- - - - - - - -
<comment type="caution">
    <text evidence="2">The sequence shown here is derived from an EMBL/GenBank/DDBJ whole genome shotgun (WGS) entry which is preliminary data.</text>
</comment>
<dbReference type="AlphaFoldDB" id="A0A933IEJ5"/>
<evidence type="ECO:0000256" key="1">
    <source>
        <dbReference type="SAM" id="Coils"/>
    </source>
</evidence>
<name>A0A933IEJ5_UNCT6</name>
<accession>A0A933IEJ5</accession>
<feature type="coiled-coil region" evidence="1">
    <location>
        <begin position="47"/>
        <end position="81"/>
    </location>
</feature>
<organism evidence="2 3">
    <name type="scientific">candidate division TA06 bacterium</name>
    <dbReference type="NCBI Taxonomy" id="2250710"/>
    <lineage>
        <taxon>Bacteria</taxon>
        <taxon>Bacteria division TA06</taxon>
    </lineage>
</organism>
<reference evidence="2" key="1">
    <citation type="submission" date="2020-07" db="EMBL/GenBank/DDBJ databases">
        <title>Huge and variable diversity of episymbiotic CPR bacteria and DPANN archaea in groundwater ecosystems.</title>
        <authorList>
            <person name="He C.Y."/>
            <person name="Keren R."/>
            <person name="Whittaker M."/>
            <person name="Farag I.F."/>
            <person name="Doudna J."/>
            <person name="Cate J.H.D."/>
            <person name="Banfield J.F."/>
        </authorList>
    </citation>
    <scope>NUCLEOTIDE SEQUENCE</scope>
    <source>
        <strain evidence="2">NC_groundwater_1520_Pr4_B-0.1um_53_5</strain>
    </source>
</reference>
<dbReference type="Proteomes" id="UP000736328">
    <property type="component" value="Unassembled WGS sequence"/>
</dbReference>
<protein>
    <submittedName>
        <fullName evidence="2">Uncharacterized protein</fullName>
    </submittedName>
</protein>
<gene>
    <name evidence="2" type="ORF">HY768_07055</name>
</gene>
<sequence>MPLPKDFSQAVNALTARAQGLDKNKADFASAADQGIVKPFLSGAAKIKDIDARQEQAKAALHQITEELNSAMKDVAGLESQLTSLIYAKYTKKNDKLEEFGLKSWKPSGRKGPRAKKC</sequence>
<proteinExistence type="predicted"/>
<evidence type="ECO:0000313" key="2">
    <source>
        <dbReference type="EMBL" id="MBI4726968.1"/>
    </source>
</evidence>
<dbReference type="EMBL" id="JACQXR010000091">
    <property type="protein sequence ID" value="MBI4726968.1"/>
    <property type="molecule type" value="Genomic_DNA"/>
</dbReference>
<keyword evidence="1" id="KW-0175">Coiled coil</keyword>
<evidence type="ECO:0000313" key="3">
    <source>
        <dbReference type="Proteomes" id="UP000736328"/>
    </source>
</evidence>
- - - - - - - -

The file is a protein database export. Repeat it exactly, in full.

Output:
<comment type="caution">
    <text evidence="2">The sequence shown here is derived from an EMBL/GenBank/DDBJ whole genome shotgun (WGS) entry which is preliminary data.</text>
</comment>
<dbReference type="AlphaFoldDB" id="A0A933IEJ5"/>
<evidence type="ECO:0000256" key="1">
    <source>
        <dbReference type="SAM" id="Coils"/>
    </source>
</evidence>
<name>A0A933IEJ5_UNCT6</name>
<accession>A0A933IEJ5</accession>
<feature type="coiled-coil region" evidence="1">
    <location>
        <begin position="47"/>
        <end position="81"/>
    </location>
</feature>
<organism evidence="2 3">
    <name type="scientific">candidate division TA06 bacterium</name>
    <dbReference type="NCBI Taxonomy" id="2250710"/>
    <lineage>
        <taxon>Bacteria</taxon>
        <taxon>Bacteria division TA06</taxon>
    </lineage>
</organism>
<reference evidence="2" key="1">
    <citation type="submission" date="2020-07" db="EMBL/GenBank/DDBJ databases">
        <title>Huge and variable diversity of episymbiotic CPR bacteria and DPANN archaea in groundwater ecosystems.</title>
        <authorList>
            <person name="He C.Y."/>
            <person name="Keren R."/>
            <person name="Whittaker M."/>
            <person name="Farag I.F."/>
            <person name="Doudna J."/>
            <person name="Cate J.H.D."/>
            <person name="Banfield J.F."/>
        </authorList>
    </citation>
    <scope>NUCLEOTIDE SEQUENCE</scope>
    <source>
        <strain evidence="2">NC_groundwater_1520_Pr4_B-0.1um_53_5</strain>
    </source>
</reference>
<dbReference type="Proteomes" id="UP000736328">
    <property type="component" value="Unassembled WGS sequence"/>
</dbReference>
<protein>
    <submittedName>
        <fullName evidence="2">Uncharacterized protein</fullName>
    </submittedName>
</protein>
<gene>
    <name evidence="2" type="ORF">HY768_07055</name>
</gene>
<sequence>MPLPKDFSQAVNALTARAQGLDKNKADFASAADQGIVKPFLSGAAKIKDIDARQEQAKAALHQITEELNSAMKDVAGLESQLTSLIYAKYTKKNDKLEEFGLKSWKPSGRKGPRAKKC</sequence>
<proteinExistence type="predicted"/>
<evidence type="ECO:0000313" key="2">
    <source>
        <dbReference type="EMBL" id="MBI4726968.1"/>
    </source>
</evidence>
<dbReference type="EMBL" id="JACQXR010000091">
    <property type="protein sequence ID" value="MBI4726968.1"/>
    <property type="molecule type" value="Genomic_DNA"/>
</dbReference>
<keyword evidence="1" id="KW-0175">Coiled coil</keyword>
<evidence type="ECO:0000313" key="3">
    <source>
        <dbReference type="Proteomes" id="UP000736328"/>
    </source>
</evidence>